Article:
Questions That Shouldn't Go Unanswered In An Interview


by Ian Orme

25th February 2014

Interviewing for a job is a two way conversation. On the one hand, candidates should be selling themselves to the company and on the other, the hiring manager needs to sell the job and the company to the candidate. Both are deciding whether there's a good fit and both need to make the most of the interview.

Ian Orme, Business Consultant, Office Personnel

If you are the candidate, it's important to completely understand the job and to become familiar enough with the company to make an important career decision.

In the heat of the moment, or if nerves are getting the better of you, it can be easy to feel a little intimidated, forgetting the information you wanted to gather from the interview. But forming a good conversation will differentiate you from other candidates, leaving a great impression on the interviewer. There's no harm in writing down your questions and taking them to the interview if that helps you.

Here's my top five questions you might want to make sure you have answers to before the interview ends.

What is the culture and environment like within the business?
During a good interview you should receive plenty of information about the culture of a company and the working environment. Sometimes this information is also included within the job specification, so there's a balance to be gained between finding out all you need to know and giving the perception that you haven't done your own research or read the job spec. But questions like this provide an opportunity to learn about how you might fit in to the company as you get an understanding of how effective communication is within the organisation; whether you'll be encouraged to participate in extra-curricular activities or how involved the company gets in community initiatives for example.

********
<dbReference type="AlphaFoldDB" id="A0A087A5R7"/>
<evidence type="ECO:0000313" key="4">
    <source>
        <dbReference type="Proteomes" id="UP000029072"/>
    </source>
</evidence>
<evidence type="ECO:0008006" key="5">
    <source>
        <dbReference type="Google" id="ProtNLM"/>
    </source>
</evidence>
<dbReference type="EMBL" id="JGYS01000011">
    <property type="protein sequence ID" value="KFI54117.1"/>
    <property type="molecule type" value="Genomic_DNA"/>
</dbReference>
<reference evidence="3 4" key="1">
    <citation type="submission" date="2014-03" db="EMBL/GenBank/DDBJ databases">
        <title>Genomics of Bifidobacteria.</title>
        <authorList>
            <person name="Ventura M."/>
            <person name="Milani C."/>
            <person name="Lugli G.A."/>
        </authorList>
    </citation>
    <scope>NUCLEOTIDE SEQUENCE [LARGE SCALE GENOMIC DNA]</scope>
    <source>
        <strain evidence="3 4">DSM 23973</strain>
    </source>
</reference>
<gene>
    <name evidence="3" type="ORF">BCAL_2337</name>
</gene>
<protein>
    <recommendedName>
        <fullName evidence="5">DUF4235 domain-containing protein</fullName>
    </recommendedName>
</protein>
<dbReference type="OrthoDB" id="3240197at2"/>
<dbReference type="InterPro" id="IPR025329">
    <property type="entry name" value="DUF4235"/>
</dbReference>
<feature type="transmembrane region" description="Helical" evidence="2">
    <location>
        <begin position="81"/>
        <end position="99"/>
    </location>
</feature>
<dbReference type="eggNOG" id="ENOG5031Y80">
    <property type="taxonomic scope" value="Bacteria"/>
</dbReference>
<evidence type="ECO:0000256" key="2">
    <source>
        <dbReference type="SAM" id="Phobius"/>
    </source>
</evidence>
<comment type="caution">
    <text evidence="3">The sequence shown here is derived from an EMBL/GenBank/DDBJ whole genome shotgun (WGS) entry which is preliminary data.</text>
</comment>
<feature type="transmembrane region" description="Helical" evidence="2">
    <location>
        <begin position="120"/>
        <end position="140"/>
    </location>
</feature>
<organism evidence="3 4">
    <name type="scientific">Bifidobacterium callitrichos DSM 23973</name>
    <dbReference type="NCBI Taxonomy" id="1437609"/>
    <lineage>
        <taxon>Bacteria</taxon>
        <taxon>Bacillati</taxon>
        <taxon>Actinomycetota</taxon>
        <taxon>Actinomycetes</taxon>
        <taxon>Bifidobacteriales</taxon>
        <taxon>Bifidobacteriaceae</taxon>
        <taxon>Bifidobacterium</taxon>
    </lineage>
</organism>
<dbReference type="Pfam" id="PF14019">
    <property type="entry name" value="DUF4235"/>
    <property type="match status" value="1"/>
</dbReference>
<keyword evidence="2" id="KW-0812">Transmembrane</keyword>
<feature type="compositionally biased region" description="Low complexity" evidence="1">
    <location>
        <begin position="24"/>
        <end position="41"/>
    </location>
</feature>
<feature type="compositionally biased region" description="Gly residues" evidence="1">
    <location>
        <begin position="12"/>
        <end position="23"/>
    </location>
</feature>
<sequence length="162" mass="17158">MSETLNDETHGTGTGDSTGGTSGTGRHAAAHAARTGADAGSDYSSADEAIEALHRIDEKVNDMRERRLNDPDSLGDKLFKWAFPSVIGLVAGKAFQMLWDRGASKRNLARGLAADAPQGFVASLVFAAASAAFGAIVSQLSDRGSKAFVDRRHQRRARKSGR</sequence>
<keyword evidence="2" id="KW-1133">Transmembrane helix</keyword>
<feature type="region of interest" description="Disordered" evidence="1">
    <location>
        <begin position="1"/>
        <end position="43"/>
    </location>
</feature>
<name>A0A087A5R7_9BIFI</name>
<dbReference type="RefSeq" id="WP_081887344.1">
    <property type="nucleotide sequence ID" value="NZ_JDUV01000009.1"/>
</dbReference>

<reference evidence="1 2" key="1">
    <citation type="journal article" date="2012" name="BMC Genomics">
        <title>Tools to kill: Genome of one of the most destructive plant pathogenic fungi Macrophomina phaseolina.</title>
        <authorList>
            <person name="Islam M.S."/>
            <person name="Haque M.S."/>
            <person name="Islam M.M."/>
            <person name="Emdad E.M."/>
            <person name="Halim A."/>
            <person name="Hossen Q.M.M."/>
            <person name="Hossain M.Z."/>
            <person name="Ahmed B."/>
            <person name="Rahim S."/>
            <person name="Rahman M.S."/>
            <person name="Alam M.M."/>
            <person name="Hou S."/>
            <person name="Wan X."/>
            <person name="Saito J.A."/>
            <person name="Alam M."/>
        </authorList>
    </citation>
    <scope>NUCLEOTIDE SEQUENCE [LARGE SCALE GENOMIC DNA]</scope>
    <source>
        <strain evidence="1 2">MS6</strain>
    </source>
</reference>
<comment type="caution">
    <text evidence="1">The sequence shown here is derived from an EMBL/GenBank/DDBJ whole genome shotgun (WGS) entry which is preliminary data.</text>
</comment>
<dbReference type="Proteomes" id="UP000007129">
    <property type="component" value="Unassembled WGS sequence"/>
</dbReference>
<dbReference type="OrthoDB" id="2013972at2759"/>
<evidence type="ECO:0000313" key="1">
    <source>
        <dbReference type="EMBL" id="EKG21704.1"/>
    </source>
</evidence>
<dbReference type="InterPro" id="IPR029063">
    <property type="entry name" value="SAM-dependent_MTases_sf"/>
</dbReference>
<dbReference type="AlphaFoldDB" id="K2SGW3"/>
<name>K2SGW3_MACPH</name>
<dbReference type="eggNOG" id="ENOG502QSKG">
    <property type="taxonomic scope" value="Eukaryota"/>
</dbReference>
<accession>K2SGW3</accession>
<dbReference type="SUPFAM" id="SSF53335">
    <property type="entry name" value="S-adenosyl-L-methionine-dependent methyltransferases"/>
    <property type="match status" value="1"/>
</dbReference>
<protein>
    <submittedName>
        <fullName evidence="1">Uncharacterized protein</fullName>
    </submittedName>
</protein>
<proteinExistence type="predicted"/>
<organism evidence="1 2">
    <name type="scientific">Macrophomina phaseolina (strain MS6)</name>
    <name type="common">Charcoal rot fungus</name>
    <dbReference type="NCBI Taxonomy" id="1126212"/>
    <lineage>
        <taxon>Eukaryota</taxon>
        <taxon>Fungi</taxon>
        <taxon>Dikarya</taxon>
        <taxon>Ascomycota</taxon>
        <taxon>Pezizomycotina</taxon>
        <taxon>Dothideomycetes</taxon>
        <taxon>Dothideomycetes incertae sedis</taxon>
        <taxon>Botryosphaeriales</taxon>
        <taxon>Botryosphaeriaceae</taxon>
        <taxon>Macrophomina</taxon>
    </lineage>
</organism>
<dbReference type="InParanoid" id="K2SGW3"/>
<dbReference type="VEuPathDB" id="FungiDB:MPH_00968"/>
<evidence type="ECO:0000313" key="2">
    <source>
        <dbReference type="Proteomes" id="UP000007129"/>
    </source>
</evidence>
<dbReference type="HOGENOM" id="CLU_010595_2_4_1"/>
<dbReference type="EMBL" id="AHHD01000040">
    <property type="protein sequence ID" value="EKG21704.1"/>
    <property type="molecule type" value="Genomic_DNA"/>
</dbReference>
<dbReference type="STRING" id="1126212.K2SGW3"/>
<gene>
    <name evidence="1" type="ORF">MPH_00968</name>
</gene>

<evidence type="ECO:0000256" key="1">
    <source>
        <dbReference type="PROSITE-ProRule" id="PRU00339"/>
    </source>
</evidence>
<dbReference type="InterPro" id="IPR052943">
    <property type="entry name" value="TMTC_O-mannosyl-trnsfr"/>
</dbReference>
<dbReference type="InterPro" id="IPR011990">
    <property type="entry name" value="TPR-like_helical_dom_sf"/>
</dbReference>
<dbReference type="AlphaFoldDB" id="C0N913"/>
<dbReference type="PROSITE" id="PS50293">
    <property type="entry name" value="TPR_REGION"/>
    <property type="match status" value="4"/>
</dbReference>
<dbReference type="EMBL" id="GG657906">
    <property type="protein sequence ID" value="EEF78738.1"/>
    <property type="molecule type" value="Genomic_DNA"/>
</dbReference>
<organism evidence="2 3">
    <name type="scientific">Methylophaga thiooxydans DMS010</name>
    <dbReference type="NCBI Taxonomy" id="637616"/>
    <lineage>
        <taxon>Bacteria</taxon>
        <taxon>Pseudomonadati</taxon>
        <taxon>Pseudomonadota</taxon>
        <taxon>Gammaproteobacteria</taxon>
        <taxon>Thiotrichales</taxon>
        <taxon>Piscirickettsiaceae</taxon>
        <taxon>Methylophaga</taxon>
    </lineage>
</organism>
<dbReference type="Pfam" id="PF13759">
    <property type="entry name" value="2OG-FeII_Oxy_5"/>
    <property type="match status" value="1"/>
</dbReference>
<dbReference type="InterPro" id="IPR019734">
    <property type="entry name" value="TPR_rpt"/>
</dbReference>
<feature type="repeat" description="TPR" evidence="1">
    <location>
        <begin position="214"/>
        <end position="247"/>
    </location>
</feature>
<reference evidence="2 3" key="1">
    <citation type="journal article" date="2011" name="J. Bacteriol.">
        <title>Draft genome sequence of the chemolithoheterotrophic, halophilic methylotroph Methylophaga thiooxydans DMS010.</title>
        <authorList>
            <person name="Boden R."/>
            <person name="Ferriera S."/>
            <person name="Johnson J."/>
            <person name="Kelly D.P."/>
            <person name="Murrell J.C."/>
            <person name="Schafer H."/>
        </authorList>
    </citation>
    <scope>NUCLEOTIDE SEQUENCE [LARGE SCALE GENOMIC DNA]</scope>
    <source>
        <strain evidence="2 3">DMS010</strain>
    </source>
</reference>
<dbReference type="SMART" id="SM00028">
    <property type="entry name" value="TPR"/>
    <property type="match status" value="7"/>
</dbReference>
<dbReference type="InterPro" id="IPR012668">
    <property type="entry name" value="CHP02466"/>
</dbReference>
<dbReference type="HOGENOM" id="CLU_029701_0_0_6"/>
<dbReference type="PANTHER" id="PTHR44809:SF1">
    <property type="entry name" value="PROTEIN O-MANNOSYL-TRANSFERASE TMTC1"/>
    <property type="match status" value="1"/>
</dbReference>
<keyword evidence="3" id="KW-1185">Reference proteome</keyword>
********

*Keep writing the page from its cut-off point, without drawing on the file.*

What are the training and development opportunities for this role?
It's good to know how a company invests in employee development. Asking this question doesn't mean that you already have an eye on the next job opportunity once you've learned all you can in the role you are interviewing for! Don't be afraid to ask as it shows you are interested in development potentially leading to extra responsibility or keeping up to date with technology advances which can make you or your boss more efficient.

How will my success be determined?
An employer will be looking for someone to add value in the position. When understanding how your success will be measured it's important that you determine what qualities your line manager expects you to have; what are the visible contributions you can make and what you should be specifically focussing on in the early stages of your new role.

It can also help determine what previous experience could help you excel in the role, giving you another opportunity to explain the value you'll bring. Chances are the job description you received may be generic, so asking this question can help you identify exactly what it takes to succeed in the position.

Is this an established or newly created position?
This should have come to light during the interview but if you are unsure there's no harm in asking. If it's a new position the expectations for the role may be unclear. Perhaps this role is now available because of a successful promotion, expansion in the company or re-structuring. It can be useful to know the story behind the vacancy and understand how the role fits in the organisation - do you report to more than one person for instance or work for a team or just one person?

What are the next steps and when can I expect to hear back?
If you've been asking lots of questions throughout or you're satisfied that you have all the information you need to make a decision about the position, then this question is a good way to end the interview. It shows you are positive and eager to find out the next step in the process, which should leave a good impression with the interviewer.

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